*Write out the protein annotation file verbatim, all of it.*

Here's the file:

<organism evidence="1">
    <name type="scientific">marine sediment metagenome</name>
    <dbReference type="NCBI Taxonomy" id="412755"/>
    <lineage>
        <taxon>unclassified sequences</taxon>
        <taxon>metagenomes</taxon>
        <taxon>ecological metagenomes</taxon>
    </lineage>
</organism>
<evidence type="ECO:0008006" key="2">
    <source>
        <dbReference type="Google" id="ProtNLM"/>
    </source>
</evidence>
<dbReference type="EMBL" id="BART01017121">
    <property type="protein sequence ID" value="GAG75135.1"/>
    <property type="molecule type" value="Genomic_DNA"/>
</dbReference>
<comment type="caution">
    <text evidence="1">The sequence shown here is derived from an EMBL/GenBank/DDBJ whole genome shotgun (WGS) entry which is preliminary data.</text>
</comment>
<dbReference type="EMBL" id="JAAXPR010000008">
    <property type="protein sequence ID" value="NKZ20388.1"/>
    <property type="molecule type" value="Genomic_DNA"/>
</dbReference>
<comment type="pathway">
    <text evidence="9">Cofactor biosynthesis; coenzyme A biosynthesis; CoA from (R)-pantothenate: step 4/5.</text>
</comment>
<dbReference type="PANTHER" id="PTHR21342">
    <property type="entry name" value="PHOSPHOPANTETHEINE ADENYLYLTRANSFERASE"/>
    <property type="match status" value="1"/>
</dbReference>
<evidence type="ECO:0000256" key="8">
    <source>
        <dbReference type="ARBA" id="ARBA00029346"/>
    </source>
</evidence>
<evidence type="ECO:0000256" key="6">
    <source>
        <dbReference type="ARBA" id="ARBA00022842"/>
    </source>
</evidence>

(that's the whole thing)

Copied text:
<organism evidence="1">
    <name type="scientific">marine sediment metagenome</name>
    <dbReference type="NCBI Taxonomy" id="412755"/>
    <lineage>
        <taxon>unclassified sequences</taxon>
        <taxon>metagenomes</taxon>
        <taxon>ecological metagenomes</taxon>
    </lineage>
</organism>
<evidence type="ECO:0008006" key="2">
    <source>
        <dbReference type="Google" id="ProtNLM"/>
    </source>
</evidence>
<dbReference type="EMBL" id="BART01017121">
    <property type="protein sequence ID" value="GAG75135.1"/>
    <property type="molecule type" value="Genomic_DNA"/>
</dbReference>
<comment type="caution">
    <text evidence="1">The sequence shown here is derived from an EMBL/GenBank/DDBJ whole genome shotgun (WGS) entry which is preliminary data.</text>
</comment>
<dbReference type="EMBL" id="JAAXPR010000008">
    <property type="protein sequence ID" value="NKZ20388.1"/>
    <property type="molecule type" value="Genomic_DNA"/>
</dbReference>
<comment type="pathway">
    <text evidence="9">Cofactor biosynthesis; coenzyme A biosynthesis; CoA from (R)-pantothenate: step 4/5.</text>
</comment>
<dbReference type="PANTHER" id="PTHR21342">
    <property type="entry name" value="PHOSPHOPANTETHEINE ADENYLYLTRANSFERASE"/>
    <property type="match status" value="1"/>
</dbReference>
<evidence type="ECO:0000256" key="8">
    <source>
        <dbReference type="ARBA" id="ARBA00029346"/>
    </source>
</evidence>
<evidence type="ECO:0000256" key="6">
    <source>
        <dbReference type="ARBA" id="ARBA00022842"/>
    </source>
</evidence>